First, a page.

The Foundation for Chinese Performing Arts will soon be mounting another exuberant summer concert series. From August 10th to August 26th, 27 distinguished violinists, violists, cellists, pianists, and various chamber configurations across at last a couple of generations will excite the intimate Williams Hall at a time when little else is going on musically in the City. Also, Channing Yu’s Mercury Orchestra will showcase the winner of the related 2023 Fou Ts’ong International Concerto Competition at the orchestra’s Jordan Hall Concert on August 26th. The calendar can be found HERE. Founding President Catherine Chan is “so proud of all the artists presented” and wishes “these magnificent artists to be heard more on the world stage.”
Since 1989, the Foundation for Chinese Performing Arts has been promoting Asian musicians and the Eastern musical heritage through performing arts and has presented over 151 concerts in Boston’s Symphony Hall, Jordan Hall, Harvard’s Sanders Theater, Isabella Stewart Gardner Museum’s Calderwood Hall, and New York’s Carnegie Hall featuring renowned Asian musicians like Yo-Yo Ma, Fou Ts’ong, Tan Dun, Hung-Kuan Chen, Bion Tsang, Nai-Yuan Hu, Dang Thai-Son, The Shanghai Quartet, Ning An, and Haochen Zhang… to critical acclaim. For 28 years, the FCPA had also hosted its Annual Music Festival at Walnut Hill School for the Arts, attracting students from all over the world and had included students like Lang Lang, George Li, Yeol Eun Son, Eric Lu and Kate Liu. The summer series at NEC also welcomes artists from the west.
The 2023 Fou Ts’ong International Concerto competition constitutes one of the highlights of the festival. Eleven semi-finalists from all over the world will compete for a cash prize and a performance with the Mercury Orchestra in Jordan Hall on Saturday, Aug 26th. This year’s concerto is a rarely performed edition of Tchaikovsky’s Piano Concerto No. 1, with rolled chords in the beginning and more differences in the first and third movements.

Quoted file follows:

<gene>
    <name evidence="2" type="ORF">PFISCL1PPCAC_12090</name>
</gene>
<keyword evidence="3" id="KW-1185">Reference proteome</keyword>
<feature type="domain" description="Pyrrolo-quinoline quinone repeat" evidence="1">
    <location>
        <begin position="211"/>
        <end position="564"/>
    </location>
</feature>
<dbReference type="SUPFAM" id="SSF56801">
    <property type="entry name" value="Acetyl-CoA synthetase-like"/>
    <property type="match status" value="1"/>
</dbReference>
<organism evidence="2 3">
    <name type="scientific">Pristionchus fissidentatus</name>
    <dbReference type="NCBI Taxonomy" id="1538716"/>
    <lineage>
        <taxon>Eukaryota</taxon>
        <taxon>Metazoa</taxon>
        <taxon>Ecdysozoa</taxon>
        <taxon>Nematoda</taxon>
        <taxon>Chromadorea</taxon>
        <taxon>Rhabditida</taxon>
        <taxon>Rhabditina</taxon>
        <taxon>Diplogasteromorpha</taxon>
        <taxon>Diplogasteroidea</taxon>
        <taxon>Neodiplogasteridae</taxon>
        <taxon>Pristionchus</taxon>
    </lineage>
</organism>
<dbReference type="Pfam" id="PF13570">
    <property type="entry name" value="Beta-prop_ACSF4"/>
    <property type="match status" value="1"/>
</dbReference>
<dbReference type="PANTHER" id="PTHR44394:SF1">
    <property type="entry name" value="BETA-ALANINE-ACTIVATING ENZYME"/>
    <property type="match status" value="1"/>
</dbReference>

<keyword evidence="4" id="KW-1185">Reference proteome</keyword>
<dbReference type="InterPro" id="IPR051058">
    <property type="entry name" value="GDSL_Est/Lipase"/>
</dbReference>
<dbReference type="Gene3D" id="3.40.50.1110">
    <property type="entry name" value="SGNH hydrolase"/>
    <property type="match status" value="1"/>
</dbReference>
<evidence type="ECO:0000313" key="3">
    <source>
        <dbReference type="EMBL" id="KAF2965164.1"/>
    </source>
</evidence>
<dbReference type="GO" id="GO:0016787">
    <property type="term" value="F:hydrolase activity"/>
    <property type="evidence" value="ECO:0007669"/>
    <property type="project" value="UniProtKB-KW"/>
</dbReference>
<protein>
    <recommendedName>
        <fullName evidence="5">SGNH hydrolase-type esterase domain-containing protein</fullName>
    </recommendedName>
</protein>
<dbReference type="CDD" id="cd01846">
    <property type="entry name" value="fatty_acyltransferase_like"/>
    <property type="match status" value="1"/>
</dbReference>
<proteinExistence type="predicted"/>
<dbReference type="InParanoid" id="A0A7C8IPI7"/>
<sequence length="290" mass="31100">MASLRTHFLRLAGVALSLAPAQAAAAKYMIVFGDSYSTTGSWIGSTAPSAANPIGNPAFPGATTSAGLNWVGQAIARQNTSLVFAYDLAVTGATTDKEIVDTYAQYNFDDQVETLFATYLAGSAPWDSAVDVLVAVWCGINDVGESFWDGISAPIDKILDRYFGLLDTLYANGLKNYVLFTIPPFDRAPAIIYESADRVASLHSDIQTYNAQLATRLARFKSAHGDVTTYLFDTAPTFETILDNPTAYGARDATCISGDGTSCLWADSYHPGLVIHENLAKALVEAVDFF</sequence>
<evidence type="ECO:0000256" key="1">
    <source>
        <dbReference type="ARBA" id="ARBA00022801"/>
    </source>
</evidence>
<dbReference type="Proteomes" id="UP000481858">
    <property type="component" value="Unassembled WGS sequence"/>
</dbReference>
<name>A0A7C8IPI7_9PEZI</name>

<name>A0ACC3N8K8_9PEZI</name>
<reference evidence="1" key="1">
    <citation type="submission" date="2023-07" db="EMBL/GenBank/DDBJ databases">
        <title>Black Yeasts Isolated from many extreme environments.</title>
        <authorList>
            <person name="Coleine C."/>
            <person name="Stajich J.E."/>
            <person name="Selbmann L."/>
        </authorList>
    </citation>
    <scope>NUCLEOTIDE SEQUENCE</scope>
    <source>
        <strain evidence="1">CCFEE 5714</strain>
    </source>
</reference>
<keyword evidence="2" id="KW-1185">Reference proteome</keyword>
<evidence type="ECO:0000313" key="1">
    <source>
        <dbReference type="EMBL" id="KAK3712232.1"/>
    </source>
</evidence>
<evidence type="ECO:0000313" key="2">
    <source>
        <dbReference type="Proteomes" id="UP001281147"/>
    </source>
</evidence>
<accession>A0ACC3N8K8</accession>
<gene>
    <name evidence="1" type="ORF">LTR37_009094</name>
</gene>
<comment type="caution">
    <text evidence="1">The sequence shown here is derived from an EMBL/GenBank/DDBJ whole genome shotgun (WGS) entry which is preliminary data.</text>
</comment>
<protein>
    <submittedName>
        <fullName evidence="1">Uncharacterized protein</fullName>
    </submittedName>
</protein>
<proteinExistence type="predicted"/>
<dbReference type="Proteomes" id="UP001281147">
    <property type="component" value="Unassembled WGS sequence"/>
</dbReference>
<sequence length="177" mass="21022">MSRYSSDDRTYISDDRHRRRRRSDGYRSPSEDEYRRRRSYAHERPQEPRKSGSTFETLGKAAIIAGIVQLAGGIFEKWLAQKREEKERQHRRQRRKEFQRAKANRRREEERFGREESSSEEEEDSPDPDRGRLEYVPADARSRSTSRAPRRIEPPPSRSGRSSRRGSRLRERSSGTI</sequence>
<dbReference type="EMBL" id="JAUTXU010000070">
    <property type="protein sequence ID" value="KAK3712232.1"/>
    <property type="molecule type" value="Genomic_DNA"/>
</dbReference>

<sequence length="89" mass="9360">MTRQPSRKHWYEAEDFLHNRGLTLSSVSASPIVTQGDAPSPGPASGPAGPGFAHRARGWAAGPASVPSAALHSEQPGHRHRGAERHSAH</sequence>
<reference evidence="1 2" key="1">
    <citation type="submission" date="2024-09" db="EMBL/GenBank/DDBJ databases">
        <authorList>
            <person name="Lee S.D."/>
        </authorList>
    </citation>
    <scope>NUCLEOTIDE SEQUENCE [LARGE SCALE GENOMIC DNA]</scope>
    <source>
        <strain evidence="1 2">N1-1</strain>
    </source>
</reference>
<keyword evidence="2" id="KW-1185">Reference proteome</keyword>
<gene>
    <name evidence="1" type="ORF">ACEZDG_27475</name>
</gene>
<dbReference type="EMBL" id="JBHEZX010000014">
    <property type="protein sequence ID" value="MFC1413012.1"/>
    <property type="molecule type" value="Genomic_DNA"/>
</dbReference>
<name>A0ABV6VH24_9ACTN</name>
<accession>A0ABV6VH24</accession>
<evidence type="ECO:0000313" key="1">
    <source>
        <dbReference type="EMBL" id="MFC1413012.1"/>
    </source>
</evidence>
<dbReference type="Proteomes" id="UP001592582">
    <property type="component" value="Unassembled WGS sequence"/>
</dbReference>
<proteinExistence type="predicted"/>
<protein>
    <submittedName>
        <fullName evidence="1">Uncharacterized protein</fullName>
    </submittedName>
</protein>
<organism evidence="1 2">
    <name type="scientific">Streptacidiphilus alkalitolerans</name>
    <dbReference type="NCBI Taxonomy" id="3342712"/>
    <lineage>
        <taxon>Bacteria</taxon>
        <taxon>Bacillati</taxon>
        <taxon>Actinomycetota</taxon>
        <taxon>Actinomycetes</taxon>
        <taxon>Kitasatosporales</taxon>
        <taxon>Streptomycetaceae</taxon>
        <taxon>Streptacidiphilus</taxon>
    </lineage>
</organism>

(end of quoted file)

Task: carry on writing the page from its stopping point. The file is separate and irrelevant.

Seventeen-year-old pianist Hao Rao, a finalist at the 2021 Chopin International Piano Competition in Warsaw, will kickoff the series. Subsequent concerts in short: pioneering pianist and co-chair of the NEC piano department, Bruce Brubaker will essay Philip Glass, Chelsea Guo, a rare pianist-soprano doubler will play and sing works by the Schumanns and Brahms; Han Chen, whose Naxos CD “Ligeti Complete Etudes” was named one of the “Best Classical Music Albums Of 2023,” will perform some Ligeti etudes and others; Yutong Sun, prize winner of many acclaimed international competitions will feature two sets of Brahms’s Intermezzi; Nan Ni, the winner of last year’s FCPA concerto competition has inked Scarlatti, Faure, Beethoven and Qigang Chen; Yukiko Sekino, Gold Medalist of the 2006 International Russian Music Piano Competition lists Beethoven, Scriabin and Ravel for her concert; The Psychopomp Ensemble, (pianists Xiaopei Xu and Chi-Wei Lo) will spotlight Smetana, Ravel and Weber, as well as newly arranged Rzewski, Duke Ellington and Bill Evans.
Celebrated pianist Xun Pan, who has achieved the colossal milestone of performing all of Beethoven’s 32 piano sonatas, all of the piano and violin, piano and cello sonatas (and many more…..,) will join forces with Hai-Ye Ni, the principal cellist of the Philadelphia Orchestra, for a monumental night. Cellist Leland Philip Ko, and pianist Adria Ye will deliver from Haydn to Fazil Say. Violinist Luke Hsu, laureate of the Queen Elisabeth competition will collaborate with pianist Chih-Yi Chen in Ravel, Bartók, Chausson, and Schubert.
Pianist and arranger Sahun Sam Hong brings back Ensemble 132, including Maria Ioudenitch (violin), Stephanie Zyzak (violin), Luther Warren (viola), and Zachary Mowitz (cello). Other larger Ensembles include Trio Flamecrest, featuring Jean Huang (violin), Amy Galluzzo (violin/viola), and Carol Ou (cello). Pianist Yinfei Wang will appear with The New York Philharmonic all-star lineup, featuring Audrey Wright (violin), Cong Wu (viola), and Nathan Vickery (cello).
The free concerts are open to the public, but the Foundation suggests a voluntary $10. Children under 6 should not attend.